Should we use polls or magic 8 balls? – part 2 of 2

In the previous post, we introduced (or re-introduced, for those who were already aware), the earth shattering discovery from economist, Kenneth Arrow:

“Aggregating individual preference data forfeits logical consistency.”

But the venerable Mr. Arrow, after receiving his Nobel Prize in Economics, promptly went back to the U.S. with his award and his check, and didn’t actually solve the problem. His job was merely to pose the problem, not to offer a solution. So how can we find an answer to this dilemma? (It’s worth noting that Mr. Arrow did manage to produce another five Nobel Laureates from among his students in the coming years, an astonishing feat.)

The answer to this lies in the notion that “society moves as a holism”.

This point bears repeating in the mind and truly understanding. In my early days as an advertising account guy, I was mistakenly led to believe that we could somehow cobble together a picture of mass behavior and mass consciousness by assembling, through often very fancy-sounding techniques, a whole lot of data from individuals who had responded to survey or polling questions. We know now that this is untrue, or at the very least unreliable.

As marketers, we would be best served if we studied populations more as holisms or as having ‘minds of their own’. A psychology writ large, as it were. Just as a psychologist might study an individual’s psyche or character structure, strategists (political and marketing strategists alike) and marketers would benefit from examining mass behavior as though we were studying a single unified psyche.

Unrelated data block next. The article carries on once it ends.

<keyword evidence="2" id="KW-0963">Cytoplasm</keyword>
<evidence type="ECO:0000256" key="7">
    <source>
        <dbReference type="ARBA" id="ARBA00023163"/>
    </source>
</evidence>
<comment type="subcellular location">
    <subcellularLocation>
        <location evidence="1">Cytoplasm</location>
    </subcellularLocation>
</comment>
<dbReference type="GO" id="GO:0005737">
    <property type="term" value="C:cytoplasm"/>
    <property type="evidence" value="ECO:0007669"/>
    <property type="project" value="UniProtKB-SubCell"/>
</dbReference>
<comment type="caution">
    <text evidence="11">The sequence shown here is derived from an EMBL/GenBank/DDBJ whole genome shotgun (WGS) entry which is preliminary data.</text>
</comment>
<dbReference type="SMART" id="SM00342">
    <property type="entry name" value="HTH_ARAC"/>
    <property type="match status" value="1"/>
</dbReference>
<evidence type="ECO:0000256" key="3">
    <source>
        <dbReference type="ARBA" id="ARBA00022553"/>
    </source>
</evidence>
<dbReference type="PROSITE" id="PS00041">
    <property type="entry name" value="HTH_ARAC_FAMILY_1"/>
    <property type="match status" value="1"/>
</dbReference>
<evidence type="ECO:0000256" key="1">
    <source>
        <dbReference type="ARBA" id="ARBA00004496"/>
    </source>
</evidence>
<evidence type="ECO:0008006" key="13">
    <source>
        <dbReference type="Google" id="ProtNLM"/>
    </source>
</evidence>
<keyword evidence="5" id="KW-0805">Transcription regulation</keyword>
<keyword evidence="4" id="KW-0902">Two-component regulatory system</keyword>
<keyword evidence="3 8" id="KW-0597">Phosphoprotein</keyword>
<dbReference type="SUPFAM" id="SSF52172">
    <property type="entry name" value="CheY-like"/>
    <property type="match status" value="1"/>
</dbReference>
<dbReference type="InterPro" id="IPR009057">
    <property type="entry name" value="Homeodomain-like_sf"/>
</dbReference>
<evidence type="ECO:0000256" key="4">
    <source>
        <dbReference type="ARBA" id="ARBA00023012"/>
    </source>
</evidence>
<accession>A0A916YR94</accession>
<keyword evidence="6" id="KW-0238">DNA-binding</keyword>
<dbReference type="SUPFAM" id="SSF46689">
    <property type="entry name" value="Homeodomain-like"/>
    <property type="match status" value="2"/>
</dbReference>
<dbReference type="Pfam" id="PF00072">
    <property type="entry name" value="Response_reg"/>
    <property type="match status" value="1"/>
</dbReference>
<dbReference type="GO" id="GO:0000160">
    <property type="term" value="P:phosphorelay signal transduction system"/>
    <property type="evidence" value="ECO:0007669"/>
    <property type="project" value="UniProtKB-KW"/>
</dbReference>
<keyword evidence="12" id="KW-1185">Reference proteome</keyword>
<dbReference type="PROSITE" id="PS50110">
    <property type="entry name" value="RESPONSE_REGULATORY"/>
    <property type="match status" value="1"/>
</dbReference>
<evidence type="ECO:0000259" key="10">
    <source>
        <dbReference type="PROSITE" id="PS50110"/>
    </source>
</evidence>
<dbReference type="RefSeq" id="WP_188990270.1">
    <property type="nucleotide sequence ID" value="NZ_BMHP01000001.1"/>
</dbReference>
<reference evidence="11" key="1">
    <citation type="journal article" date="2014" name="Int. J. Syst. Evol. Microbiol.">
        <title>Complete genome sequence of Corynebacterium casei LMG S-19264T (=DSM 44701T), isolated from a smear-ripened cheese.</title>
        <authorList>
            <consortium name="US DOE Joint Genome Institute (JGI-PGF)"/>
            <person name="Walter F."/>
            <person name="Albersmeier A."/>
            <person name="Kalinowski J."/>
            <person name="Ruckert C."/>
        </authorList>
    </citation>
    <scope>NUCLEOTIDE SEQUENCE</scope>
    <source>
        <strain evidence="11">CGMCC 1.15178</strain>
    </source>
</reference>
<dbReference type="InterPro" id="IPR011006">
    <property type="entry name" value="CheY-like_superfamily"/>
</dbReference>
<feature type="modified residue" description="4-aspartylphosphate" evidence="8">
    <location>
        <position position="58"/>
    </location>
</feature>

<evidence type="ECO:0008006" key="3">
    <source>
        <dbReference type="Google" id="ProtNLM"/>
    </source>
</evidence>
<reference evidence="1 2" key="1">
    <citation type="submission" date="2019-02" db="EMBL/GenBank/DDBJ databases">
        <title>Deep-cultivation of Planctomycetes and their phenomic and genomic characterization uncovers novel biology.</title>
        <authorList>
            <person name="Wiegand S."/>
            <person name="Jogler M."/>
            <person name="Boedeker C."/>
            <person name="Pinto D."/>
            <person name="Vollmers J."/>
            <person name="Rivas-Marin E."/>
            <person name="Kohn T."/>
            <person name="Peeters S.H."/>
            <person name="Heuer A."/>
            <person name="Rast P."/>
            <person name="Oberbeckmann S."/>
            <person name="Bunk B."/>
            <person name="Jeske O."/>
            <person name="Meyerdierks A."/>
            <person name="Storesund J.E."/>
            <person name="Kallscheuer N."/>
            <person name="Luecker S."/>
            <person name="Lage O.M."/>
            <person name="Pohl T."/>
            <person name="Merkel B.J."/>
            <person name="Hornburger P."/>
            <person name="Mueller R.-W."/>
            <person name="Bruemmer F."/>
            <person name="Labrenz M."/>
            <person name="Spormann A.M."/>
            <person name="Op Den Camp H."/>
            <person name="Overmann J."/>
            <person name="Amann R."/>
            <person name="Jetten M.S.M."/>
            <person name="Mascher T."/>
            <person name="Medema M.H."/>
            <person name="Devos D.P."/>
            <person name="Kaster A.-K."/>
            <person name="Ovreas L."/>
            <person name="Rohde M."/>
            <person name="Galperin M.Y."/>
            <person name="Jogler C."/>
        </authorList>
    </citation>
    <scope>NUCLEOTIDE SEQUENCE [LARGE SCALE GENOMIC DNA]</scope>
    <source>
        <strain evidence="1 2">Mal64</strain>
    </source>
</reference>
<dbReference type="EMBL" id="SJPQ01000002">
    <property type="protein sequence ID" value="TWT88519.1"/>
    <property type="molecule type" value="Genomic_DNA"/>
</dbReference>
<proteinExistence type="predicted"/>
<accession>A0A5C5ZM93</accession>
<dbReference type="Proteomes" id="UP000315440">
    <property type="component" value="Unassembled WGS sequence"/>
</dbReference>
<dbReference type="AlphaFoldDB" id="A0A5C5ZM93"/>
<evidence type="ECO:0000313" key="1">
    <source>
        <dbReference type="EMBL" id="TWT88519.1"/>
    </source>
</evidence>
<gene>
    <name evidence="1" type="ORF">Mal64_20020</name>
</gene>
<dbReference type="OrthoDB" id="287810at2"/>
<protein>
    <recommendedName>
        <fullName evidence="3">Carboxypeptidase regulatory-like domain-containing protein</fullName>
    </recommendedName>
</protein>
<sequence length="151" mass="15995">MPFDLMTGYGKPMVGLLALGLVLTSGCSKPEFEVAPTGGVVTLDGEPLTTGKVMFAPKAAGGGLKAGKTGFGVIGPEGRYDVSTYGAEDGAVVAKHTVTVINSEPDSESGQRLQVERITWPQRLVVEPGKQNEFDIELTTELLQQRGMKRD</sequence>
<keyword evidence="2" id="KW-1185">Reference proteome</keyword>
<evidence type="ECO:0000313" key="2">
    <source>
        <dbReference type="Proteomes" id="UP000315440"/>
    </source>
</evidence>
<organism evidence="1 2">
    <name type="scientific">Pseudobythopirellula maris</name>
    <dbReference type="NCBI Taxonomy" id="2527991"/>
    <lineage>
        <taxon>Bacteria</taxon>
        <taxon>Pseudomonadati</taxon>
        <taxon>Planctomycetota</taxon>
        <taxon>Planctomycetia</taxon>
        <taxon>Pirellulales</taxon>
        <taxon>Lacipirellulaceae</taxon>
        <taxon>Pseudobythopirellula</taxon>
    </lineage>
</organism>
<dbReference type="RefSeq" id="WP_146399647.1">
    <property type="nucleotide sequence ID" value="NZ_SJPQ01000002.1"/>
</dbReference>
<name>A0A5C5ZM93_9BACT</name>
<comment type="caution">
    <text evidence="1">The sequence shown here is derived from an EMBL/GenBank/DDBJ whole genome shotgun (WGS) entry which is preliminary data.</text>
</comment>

Recently, I took a personality profile called Nova that is a more sophisticated version of the famous Myers Briggs personality inventory. The report that came back, which my executive coach took me through quite systematically, was bracingly honest about my strengths and weaknesses. But more importantly, it showed me my innate thinking style and behavioral tendencies.

What if as marketers we could study the collective psyche, say that of Canadians or Americans, and from those insights start to better anticipate collective preferences and needs? What if we had the tools to do so?

In Isaac Asimov’s iconic “Foundation” series, he illustrates a future in which a mathematician by the name of Dr. Hari Seldon is able to devise a mathematical model with sufficient data points and a mysterious algorithm that effectively predicts mass behavior. While no such mathematical model yet exists, we do have qualitative techniques that allow us to see collective patterns of preferences. These clues lie in such approaches as metaphor elicitation, archetype work, brand DNA mapping (such as our Structural Mapping Process) and others.

With all of these techniques, and new ones that I’m sure will emerge from the new generation of bright young strategists, we are starting to look at societies and cultures as “shared mental models”, and not as mere aggregates of individuals. And if we do so, we’ll no longer be so shocked by election results.

– W.